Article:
Vertical temperature and chemical gradients in groundwater in the Tucson Basin, Arizona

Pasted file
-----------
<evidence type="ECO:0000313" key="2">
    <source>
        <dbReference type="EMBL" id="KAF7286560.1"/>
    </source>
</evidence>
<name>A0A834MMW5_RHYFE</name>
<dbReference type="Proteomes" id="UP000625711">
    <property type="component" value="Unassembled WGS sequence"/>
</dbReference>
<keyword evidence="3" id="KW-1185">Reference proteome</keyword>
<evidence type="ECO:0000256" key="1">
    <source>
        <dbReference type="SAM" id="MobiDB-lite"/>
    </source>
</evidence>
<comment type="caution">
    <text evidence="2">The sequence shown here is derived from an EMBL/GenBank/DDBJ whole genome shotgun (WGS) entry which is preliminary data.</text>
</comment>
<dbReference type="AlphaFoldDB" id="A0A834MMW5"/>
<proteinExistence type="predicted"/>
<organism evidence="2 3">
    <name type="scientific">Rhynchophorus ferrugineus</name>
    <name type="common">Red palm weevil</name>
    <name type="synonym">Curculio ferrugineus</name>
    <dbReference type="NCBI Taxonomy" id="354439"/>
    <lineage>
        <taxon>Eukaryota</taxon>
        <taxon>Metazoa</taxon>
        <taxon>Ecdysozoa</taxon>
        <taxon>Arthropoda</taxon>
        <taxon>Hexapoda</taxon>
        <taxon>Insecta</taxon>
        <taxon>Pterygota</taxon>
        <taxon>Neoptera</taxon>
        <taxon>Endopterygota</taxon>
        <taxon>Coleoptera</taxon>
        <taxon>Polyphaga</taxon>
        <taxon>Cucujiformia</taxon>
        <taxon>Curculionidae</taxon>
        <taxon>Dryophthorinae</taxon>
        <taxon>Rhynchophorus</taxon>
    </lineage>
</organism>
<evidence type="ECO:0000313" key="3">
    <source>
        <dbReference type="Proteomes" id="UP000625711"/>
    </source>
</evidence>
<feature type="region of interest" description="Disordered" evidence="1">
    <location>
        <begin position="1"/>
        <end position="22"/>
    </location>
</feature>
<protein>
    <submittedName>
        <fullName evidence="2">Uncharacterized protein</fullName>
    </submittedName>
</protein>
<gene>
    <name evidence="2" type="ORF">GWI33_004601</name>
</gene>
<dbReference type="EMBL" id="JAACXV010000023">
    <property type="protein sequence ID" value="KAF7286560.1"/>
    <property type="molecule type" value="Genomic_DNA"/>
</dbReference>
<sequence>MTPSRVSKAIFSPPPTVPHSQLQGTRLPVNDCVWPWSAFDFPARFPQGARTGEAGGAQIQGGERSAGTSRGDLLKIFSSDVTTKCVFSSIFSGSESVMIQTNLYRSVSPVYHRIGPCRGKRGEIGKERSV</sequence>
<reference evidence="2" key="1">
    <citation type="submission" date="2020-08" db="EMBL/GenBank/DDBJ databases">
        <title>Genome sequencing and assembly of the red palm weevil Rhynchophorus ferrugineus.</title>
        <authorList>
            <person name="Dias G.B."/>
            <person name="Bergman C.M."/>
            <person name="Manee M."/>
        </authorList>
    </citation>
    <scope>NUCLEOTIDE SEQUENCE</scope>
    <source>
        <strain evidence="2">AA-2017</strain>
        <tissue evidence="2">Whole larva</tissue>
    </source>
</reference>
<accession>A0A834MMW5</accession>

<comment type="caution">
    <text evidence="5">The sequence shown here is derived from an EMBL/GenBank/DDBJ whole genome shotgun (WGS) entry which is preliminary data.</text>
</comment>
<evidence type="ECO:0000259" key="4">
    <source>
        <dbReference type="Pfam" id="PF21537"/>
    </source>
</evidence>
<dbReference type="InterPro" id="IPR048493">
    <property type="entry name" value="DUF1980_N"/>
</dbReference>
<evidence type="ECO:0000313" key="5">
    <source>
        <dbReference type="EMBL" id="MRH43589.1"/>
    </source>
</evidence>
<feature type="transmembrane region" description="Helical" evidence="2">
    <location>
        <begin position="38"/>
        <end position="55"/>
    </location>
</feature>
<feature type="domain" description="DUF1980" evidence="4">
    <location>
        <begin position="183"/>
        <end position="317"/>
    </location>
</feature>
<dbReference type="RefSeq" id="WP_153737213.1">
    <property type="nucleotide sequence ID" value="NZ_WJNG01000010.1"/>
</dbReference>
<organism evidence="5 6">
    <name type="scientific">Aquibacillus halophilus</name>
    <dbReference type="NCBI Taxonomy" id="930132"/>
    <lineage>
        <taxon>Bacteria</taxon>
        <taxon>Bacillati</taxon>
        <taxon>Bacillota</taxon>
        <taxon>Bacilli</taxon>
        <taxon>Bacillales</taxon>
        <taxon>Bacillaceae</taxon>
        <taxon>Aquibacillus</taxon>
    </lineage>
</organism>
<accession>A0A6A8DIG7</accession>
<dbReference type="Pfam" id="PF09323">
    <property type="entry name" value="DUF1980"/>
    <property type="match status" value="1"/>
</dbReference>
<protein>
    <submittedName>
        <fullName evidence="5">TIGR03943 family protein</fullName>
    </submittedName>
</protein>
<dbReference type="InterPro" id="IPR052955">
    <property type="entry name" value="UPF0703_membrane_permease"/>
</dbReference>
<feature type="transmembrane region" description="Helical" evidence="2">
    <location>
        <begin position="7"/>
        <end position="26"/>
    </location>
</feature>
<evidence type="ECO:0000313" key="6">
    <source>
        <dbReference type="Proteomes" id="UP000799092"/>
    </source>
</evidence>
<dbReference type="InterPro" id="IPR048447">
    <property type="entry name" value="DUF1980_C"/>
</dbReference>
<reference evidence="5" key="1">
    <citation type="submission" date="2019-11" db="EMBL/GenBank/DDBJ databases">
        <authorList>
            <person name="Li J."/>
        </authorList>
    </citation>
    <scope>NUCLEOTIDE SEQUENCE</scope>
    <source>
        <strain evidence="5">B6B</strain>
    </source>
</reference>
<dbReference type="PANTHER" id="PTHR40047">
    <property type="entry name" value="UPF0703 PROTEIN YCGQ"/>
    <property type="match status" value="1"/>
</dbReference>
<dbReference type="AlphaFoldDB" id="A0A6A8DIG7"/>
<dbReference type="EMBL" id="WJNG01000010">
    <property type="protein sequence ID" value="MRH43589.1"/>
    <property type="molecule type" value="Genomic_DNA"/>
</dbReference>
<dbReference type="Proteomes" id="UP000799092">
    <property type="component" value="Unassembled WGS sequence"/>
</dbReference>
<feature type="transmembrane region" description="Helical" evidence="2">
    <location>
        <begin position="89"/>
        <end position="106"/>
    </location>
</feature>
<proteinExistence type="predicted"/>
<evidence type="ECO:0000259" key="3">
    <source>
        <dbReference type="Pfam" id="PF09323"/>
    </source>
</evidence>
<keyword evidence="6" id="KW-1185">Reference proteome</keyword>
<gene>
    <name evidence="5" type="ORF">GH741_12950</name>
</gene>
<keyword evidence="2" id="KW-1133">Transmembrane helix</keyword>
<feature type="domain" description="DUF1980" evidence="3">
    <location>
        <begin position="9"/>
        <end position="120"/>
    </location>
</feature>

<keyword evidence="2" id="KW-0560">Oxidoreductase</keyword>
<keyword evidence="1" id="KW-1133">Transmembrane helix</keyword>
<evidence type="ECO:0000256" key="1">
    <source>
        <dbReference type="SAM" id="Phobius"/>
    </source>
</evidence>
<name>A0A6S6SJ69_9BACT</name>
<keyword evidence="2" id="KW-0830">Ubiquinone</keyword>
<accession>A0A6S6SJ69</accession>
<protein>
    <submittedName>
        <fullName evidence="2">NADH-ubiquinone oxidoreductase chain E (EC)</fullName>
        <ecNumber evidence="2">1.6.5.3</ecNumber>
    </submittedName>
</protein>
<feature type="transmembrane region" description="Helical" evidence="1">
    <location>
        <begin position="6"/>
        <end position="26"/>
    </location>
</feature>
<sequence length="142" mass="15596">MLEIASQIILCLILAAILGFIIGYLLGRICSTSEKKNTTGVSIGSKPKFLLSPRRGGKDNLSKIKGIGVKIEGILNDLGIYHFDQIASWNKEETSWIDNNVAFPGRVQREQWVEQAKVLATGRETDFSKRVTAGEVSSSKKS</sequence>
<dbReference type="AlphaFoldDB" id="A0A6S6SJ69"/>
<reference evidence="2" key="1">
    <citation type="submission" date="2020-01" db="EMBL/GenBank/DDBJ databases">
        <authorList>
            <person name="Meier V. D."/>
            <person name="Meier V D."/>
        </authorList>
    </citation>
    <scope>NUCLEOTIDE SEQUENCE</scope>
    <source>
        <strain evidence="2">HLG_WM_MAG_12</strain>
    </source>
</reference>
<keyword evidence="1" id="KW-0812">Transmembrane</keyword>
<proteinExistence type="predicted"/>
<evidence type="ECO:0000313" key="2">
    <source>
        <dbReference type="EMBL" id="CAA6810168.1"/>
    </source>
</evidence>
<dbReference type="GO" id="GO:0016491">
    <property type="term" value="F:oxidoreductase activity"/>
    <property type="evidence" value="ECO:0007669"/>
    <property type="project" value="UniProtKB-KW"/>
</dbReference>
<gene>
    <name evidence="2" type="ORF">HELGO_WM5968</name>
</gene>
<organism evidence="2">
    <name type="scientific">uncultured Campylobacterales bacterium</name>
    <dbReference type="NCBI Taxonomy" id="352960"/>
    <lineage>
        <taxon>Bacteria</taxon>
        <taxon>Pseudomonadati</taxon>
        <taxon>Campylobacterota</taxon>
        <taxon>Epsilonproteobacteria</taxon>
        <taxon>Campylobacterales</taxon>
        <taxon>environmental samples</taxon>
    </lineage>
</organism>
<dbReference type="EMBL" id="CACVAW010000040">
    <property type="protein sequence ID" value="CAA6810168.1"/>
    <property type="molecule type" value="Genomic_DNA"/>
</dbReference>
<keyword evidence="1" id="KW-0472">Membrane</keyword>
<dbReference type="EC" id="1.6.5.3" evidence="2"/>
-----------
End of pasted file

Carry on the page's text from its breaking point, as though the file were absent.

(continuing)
A study of vertical temperature and chemical gradients in groundwater was conducted, primarily to determine whether or not temperature gradients could be used as an index of vertical mixing in well bores and, hence, as a guide in the interpretation of point samples taken at various depths for chemical analysis. Measurements of temperature variation with depth in well bores were made with a pre-calibrated thermistor. Water samples were taken with point samplers at specific depths. Graphical comparisons of profiles of temperature, electrical conductivity, and bicarbonate and chloride contents indicate agreement with the assumed hypotheses of vertical flow and/or mixing in well bores for 50% of the wells sampled. Anomalies were found in the chemical gradients. Incomplete chemical analysis was noted as an important factor of the chemical anomalies. The water chemistry was relatively uniform and the variation with depth was not pronounced. pH studies indicated that the water is in, or close to, equilibrium with respect to calcite in most of the wells. The water is predominantly of iodium or calcium bicarbonate type in irrigation water class C2-SI. It was preliminarily concluded that vertical temperature gradients can be us ed as a guide in the interpretation of the chemistry of samples taken at various depths in a well bore.